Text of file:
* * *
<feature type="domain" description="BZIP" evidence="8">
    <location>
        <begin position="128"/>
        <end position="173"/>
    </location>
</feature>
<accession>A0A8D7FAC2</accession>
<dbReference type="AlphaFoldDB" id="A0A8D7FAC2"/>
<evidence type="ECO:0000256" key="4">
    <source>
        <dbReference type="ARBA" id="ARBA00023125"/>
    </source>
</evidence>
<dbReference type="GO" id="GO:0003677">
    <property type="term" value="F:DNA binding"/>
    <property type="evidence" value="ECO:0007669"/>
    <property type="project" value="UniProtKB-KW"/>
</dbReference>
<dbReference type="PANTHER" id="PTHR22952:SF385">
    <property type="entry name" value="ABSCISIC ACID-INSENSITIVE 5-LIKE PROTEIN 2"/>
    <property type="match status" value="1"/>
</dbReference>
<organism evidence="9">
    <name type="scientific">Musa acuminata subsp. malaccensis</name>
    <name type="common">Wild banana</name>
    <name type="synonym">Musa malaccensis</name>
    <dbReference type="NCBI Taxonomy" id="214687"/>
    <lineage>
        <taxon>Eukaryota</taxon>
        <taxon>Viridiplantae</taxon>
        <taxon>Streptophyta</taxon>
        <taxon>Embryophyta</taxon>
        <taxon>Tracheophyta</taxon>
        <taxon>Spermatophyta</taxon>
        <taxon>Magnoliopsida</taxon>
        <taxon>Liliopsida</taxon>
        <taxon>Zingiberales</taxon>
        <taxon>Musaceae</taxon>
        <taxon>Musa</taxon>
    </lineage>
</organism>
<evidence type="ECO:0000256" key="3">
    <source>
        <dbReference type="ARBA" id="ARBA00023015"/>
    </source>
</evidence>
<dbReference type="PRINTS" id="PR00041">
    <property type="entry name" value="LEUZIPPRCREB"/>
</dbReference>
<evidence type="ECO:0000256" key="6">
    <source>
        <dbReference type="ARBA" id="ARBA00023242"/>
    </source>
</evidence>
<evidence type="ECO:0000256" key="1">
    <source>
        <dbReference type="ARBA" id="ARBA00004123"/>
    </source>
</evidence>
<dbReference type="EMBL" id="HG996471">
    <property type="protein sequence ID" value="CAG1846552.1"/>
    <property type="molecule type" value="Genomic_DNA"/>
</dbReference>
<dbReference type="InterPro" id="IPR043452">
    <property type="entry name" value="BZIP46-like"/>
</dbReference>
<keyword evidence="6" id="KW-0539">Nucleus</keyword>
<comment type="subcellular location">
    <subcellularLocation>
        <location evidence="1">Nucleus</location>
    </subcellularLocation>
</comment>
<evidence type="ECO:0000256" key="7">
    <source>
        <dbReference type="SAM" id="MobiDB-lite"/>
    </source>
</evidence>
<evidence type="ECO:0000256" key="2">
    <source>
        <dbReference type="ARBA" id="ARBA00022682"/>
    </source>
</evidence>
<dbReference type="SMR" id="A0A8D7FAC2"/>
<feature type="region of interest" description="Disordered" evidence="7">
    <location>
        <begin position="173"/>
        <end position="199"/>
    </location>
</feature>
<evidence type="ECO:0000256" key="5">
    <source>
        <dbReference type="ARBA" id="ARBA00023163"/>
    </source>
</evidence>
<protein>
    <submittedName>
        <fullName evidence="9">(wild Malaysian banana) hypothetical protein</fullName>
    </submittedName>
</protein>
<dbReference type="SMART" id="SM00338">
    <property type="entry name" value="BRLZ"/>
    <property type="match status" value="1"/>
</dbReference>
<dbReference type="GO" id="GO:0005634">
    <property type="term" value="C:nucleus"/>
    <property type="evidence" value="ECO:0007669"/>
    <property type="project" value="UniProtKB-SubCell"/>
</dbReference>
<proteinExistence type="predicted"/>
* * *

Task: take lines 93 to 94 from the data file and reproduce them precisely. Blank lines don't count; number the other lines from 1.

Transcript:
    </source>
</evidence>